‘Opportunity Index’ for Dallas

Robert Mundinger
Feb 27, 2018 · 7 min read

Dallas has the highest rate of Child Poverty in the country. These are ‘children’ (0–5 year old’s) that we are failing. If you think that people who live in bad neighborhoods have to because of their own bad choices, then you can at least concede that a child hasn’t even had time to make a bad choice — yet their social mobility is curbed significantly because of where they grow up.

You can scoff at location being that big of a deal in your outcome in life, but it is. Neighborhoods make people who they are more than you think.

Life is easier when you live in certain parts of Dallas. Jobs are closer, there’s less crime, less blight, grocery stores are closer, there’s more WiFi access, banks and doctor’s offices. There is more wealth and less unemployment. More kids go to college, more adults have jobs and there is a visible expectation of success for kids growing up the neighborhood.

Poor kids achieve more growing up in better neighborhoods, regardless of a change in their parents income.

As Opportunity Dallas states in their recommendations:

Research shows that when low-income children are able to access a high opportunity neighborhood, their life outcomes can improve dramatically, which, in turn, helps break cycles of generational poverty. According to research from Raj Chetty, when low-income children can access mixed-income areas, educational outcomes and college attendance improves; they’re more likely to get married and have children with a father present; they earn dramatically more income over their lifetime; and they pay more in income taxes and are less likely to be on assistance.

There is more crime in these area. They spend more of their percentage of income on rent and transportation and they’re likely to have to spend more time getting to work (because jobs aren’t in these neighborhoods), more time going to get food and have less options for healthy food. This time and cost burden compounds. This is why they say being poor is expensive.

Rent / Income Ratios

Great, equitable neighborhoods are vital to a great city. A recent study in Chicago found that just reducing economic and racial segregation to just the median level would generate $8 billion in economic output, reduce the murder rate by 30%, give African American residents $3,000 more per year and raise the number of Bachelor’s degrees earned by 83,000 leading to $90 billion in collective lifetime earnings. And that’s just lowering segregation to just the median level!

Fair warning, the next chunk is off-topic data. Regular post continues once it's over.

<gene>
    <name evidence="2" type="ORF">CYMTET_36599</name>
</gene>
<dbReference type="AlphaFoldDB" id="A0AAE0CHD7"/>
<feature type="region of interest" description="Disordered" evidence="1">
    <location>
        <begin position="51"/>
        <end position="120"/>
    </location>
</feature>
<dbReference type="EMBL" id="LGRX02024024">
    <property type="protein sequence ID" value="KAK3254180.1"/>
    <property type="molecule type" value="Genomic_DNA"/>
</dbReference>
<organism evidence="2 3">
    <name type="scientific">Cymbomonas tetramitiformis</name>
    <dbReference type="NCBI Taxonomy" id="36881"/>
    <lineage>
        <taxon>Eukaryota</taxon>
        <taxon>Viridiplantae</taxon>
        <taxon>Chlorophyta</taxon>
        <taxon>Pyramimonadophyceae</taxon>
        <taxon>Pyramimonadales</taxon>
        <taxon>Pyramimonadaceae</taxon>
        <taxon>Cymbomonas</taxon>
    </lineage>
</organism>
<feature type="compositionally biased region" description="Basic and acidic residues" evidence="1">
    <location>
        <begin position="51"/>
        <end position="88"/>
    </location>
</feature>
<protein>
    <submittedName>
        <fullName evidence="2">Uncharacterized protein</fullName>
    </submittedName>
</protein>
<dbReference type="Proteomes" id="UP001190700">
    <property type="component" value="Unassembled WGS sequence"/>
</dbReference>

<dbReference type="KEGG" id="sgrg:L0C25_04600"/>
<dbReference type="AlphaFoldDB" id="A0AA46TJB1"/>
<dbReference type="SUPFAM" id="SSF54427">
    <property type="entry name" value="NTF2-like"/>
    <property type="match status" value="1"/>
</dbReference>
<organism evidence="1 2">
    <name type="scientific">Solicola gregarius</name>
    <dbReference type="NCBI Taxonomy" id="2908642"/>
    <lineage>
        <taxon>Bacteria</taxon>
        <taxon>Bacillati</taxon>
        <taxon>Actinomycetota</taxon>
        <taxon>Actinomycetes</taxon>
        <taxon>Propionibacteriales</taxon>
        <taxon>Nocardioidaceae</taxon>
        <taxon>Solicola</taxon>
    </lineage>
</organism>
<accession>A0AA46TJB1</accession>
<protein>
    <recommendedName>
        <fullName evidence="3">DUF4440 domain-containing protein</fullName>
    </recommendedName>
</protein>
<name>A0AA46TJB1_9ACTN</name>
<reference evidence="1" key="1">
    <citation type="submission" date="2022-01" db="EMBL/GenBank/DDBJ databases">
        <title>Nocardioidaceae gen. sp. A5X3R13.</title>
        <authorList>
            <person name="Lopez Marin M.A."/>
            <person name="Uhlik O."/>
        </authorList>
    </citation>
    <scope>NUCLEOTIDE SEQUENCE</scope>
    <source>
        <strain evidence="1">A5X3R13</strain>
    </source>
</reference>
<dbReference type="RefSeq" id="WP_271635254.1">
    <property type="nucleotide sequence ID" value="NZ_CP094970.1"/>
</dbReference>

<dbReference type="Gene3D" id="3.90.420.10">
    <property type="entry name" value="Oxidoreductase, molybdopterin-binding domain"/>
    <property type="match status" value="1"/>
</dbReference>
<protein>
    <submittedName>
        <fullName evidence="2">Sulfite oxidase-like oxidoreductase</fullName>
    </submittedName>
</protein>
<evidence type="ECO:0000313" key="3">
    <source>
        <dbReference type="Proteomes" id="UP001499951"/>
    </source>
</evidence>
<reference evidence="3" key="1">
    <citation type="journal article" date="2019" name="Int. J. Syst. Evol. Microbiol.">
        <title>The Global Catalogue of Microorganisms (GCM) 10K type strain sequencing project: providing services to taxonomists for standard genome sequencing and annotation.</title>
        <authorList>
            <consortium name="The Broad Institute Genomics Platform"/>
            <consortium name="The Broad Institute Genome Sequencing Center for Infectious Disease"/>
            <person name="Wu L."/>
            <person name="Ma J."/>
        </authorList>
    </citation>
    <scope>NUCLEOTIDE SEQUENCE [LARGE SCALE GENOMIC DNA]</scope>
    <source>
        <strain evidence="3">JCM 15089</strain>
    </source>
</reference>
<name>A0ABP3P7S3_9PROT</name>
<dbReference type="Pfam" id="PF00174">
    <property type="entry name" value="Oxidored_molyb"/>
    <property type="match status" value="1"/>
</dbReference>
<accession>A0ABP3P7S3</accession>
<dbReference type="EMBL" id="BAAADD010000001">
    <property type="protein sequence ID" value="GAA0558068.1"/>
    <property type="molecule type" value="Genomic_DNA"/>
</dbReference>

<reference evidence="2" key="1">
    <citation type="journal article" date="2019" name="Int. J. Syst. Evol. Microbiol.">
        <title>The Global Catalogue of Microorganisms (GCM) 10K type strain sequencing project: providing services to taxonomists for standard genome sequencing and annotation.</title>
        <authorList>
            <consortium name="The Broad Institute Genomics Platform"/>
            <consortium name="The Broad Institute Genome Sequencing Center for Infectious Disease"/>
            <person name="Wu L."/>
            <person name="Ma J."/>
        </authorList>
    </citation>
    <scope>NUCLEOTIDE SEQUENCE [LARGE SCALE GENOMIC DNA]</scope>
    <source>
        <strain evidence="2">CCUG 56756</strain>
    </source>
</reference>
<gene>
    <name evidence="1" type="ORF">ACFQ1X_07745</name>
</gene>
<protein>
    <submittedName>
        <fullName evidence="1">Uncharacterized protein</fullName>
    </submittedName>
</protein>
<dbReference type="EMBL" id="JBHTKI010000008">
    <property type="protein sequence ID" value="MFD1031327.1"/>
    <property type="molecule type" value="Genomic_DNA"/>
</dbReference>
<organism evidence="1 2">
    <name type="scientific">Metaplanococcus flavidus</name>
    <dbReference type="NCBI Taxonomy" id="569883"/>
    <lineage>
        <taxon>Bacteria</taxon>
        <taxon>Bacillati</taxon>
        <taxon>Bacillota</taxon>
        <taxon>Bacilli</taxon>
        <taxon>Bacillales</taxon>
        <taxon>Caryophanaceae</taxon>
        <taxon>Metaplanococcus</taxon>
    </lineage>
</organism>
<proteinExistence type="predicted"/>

Segregation COSTS.

How do we do help fix this?

Led by Mike Koprowski, Opportunity Dallas spent a year devising a set of recommendations through a Policy Task Force made up of a diverse set of stakeholders. They bucketed their recommendations into 4 categories:

  1. curb negative aspects of gentrification

2. allow low income families to access high Opportunity Areas

3. increase affordable housing supply

4. revitalize high poverty neighborhoods

Data Driven Approach

But none of this works without data — what is a ‘high poverty neighborhood?’, where is there already affordable housing, how do you identify gentrification is happening before it’s too late to do anything about it? What neighborhoods promote the most social mobility?

We worked to create this data set, which we call the Opportunity Index — (meanwhile the city has done a fantastic job doing similar work with their MVA analysis).

This data is needed to apply incentives to developers to build affordable units and to have a smart way to implement housing policy.

This data is vital to spur ACTION. We’ve all seen many maps that show Dallas is more impoverished in South Dallas. We don’t need any more of those. But this data can now actually be placed into formulas that create incentives to make our city more equitable and less segregated.

What’s the formula?

We picked 14 indicators from various sources and aggregated those into an ‘Opportunity Score’ for each tract.

Where are the Opportunity Areas?

What does each bucket (quartile) look like?

Many thanks to Zak Ostertag of The Commit Partnership for his fantastic work in building the model based on the data.

Look up your address: